Why Digital-First Makes Sense for Books

Anyone who has worked in marketing knows how to use digital communications to test and improve the quality of the work before going into print. The best brands test first in digital format because they can improve internal knowledge at little expense before carving their marketing into stone and investing those subsequent expensive ad dollars. True for product packaging, advertising campaigns, and just about anything going out the door.

Does this same approach make sense for books? Books are long, contain a lot of words with plenty of opportunities for typos and other errors that the author and publisher would love to fix before it is locked into print.
 
Imagine how awful most software would be if user-response mechanisms were not built directly into the product so they can be quickly addressed and fixed wherever possible. All the participants in the content benefit from an ongoing continuous quality improvement process. Alpha. Beta. Release. Round and round and round.
 
I have a feeling this is what the future of books will look like. The vast majority will be released in digital first and then some will go to trade paperback editions and then a lesser amount into deluxe hardcover editions. The digital edition will have the most errors and needed fixes; the paperback should be near perfect if not perfect, and then the deluxe hardcover that someone pays $29.95 or more for will be flawless in all the best ways of the printed book. Design. Typography. Editing.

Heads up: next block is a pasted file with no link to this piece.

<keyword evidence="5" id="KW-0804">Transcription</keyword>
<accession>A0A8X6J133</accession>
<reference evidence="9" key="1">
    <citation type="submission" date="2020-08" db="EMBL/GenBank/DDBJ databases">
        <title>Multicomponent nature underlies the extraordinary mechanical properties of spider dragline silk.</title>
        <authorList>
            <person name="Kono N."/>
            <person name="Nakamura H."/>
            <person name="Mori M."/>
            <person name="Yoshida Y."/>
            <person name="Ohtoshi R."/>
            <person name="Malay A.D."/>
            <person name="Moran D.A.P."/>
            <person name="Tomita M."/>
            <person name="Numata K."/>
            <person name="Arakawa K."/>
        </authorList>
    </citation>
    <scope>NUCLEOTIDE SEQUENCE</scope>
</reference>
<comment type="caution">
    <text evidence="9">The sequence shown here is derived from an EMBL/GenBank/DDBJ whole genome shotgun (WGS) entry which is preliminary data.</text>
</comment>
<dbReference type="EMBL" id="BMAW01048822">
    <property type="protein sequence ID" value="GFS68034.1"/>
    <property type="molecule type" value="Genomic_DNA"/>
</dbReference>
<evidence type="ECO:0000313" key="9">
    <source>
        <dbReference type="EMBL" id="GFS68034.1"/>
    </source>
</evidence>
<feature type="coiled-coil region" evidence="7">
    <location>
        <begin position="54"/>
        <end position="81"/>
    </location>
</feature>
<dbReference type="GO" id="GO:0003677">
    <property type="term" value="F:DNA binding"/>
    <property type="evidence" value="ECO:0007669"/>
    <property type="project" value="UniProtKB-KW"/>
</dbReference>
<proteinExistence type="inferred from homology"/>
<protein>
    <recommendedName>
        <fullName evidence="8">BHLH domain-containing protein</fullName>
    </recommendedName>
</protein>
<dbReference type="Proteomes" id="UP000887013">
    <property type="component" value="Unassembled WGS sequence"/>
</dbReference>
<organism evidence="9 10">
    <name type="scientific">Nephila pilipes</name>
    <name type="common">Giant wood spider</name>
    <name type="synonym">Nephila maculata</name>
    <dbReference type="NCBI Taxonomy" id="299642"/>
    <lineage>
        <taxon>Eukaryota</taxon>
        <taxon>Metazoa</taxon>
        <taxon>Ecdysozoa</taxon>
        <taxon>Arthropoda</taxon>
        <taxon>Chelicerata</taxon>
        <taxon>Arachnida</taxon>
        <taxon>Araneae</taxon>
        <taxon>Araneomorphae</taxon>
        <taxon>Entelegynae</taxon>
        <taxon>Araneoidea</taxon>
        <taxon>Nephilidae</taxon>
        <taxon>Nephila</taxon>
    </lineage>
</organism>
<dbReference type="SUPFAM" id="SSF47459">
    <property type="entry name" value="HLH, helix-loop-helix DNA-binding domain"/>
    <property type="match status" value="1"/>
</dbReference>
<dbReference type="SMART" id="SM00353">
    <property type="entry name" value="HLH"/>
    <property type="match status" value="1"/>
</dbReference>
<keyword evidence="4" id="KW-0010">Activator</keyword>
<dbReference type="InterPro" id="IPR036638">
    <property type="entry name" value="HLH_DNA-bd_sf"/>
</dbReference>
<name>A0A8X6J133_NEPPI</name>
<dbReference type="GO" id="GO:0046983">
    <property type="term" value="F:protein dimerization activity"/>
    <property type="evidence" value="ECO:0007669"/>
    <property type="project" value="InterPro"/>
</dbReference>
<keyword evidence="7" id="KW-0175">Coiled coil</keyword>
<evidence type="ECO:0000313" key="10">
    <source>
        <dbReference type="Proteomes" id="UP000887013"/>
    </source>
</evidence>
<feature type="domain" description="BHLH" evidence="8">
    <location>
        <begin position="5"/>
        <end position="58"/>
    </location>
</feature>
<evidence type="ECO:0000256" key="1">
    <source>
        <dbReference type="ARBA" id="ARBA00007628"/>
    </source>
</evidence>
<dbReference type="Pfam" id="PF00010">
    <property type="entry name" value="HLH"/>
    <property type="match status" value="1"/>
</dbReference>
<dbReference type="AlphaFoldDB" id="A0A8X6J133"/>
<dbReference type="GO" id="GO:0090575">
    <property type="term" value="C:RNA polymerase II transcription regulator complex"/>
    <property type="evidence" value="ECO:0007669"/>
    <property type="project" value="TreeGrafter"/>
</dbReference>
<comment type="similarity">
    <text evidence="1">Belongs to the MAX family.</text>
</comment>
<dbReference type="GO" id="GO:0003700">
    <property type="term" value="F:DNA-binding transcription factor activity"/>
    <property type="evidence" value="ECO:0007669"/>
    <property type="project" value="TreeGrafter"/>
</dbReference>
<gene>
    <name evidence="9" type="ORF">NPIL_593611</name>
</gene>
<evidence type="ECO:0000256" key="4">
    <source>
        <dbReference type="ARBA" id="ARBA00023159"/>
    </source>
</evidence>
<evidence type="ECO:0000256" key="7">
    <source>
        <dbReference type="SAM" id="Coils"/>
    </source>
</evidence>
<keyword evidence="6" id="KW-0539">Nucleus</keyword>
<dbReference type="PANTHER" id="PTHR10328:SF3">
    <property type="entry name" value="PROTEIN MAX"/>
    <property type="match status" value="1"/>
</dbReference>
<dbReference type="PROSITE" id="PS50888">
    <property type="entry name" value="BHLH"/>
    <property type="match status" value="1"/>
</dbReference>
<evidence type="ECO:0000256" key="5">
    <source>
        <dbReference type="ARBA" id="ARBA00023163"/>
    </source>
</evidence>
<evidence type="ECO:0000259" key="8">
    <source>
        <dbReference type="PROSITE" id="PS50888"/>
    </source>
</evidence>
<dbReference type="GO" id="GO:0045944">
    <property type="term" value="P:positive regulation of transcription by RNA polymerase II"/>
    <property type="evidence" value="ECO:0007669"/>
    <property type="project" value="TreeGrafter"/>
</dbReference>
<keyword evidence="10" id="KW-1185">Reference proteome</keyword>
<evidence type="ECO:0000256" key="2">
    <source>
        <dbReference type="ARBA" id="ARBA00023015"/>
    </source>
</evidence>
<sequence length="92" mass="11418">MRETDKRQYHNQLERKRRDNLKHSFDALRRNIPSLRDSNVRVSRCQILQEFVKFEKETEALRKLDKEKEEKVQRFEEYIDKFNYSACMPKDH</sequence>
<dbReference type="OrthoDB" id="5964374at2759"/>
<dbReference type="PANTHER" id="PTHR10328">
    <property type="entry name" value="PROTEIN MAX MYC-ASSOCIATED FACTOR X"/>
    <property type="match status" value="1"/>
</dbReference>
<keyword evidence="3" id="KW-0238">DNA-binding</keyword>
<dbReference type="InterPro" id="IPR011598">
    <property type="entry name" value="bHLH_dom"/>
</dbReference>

The digital edition costs the least so the reader will be slightly more forgiving of errors. The print editions will then fix those issues reported by readers. Right now,  if a reader encounters typos, there is no good feedback system in place. In fact, getting through to anyone in editorial at a major publisher without already having an email, which most readers will not, is like trying to penetrate a fortress surrounded by music-theory graduate student zombies playing spectral music from Germany. (Trust me here.)
 
The other advantage this new approach would have relates back to the marketing example at the beginning of this post. Publishers could test their digital editions before going to print to better identity new readers, to better understand the demographics of the markets with growth potential. Then the print distribution and associated marketing could be that much smarter when their time rolls around.
 
— Caleb Mason